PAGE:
The FCC just released its Notice of Proposed Rulemaking to establish the regulatory fees to be paid by each of the entities that it regulates. Each year, before the FCC collects its annual regulatory fees from broadcasters and other entities subject to its oversight, it asks for comments on the amount of those fees.  This year, as has been the case in most of the past few years, there are few changes proposed in this Notice, thought the Commission does promise to issue additional rulemakings later this year, looking to readjust fees to take into account changes in the communications industry since these fees were first imposed almost 20 years ago.  Look, for instance, for a change to be proposed in the relative fees for UHF and VHF stations, which still reflect the analog world where VHF stations were more valuable. 

But any fundamental changes in the fees won’t be effective until 2013.  Essentially, the NPRM proposes just minor changes in fees so that the FCC can collect its 2012 fees in September.  The NPRM basically makes very small adjustments in the fees for broadcast stations, which are based on population coverage, to include numbers based on 2010 census data.  The fees proposed for broadcasters are set out below.  Comments on these proposals are due on May 31, with replies on June 7.  The exact dates on which these fees will be collected will be announced after the conclusion of this rulemaking proceeding.


Continue Reading FCC Proposes Regulatory Fees for 2012

The FCC has announced the final amount of its regulatory fees for FCC Fiscal Year 2011 – fees that will be due during a window not yet announced – but likely sometime in late August or September.  The Fees, set out below, are pretty much identical to those that were proposed in May, when the FCC sought comments on these fees.  The procedures for filing will be much the same as in the recent past, though the FCC did make a few clarifications on some issues affecting broadcasters.  These issues include the following:

  • The FCC will no longer mail notices to broadcasters about their fee obligations.  Instead, stations will need to go to the FCC website to verify the amount of the fees they owe.  Look for the site containing that information to be live in the next few weeks.
  • The FCC decided that LPTV and TV translator stations that operate both analog and digital facilities during their digital transition will pay only one fee.  As we wrote last week, that transition will end (barring reconsideration or other review of last week’s order) for stations operating on Channels 52-69 at the end of the year, and will end in 2015 for all other LPTV and TV translator stations.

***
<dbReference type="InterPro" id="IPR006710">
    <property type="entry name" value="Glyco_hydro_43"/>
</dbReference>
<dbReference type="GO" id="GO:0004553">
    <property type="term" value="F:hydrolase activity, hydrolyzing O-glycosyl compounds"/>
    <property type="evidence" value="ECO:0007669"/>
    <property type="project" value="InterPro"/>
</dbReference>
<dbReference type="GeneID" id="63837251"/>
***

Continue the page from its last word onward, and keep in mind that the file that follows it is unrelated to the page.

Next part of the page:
• The FCC promised to start a new rulemaking before the end of the year to reassess the allocation of the regulatory fee burden.  Within the broadcast industry, that would mean looking at issues such as whether VHF television stations should pay more than UHF stations for their fees – when in the digital world, most think that UHF channels are actually more valuable than those on the VHF band.  But, with potentially more impact, the FCC would look at rebalancing its fees over all the different industries that it regulates. Congress gives the FCC a specific amount of fees that it must raise from all of the industries that it regulates.  The percentage that broadcasters pay has been unchanged for many years.  The FCC is going to review that allocation to assess how business in the various industries have changed to see how those allocations should be changed in the future.

The FCC also reminded broadcasters that they needed to make the payments on time to avoid late fees and interest charges.  Broadcasters pay fees based on a station’s status as of October 1, 2010.  Thus, a station that was an unbuilt CP as of October I, 2010, but has subsequently been constructed, still pays the CP fee for this year.  The same goes for stations that have received upgrades in the period after October 1 – they pay only the amount due for their status as of October 1, 2010.  However, if a station has changed ownership since October 1, the new owner is still the one liable for the fee payment.  The broadcast regulatory fees for this year are set forth below:


Continue Reading FCC Sets Regulatory Fees for Fiscal Year 2011 – Look for August or September Payment Deadline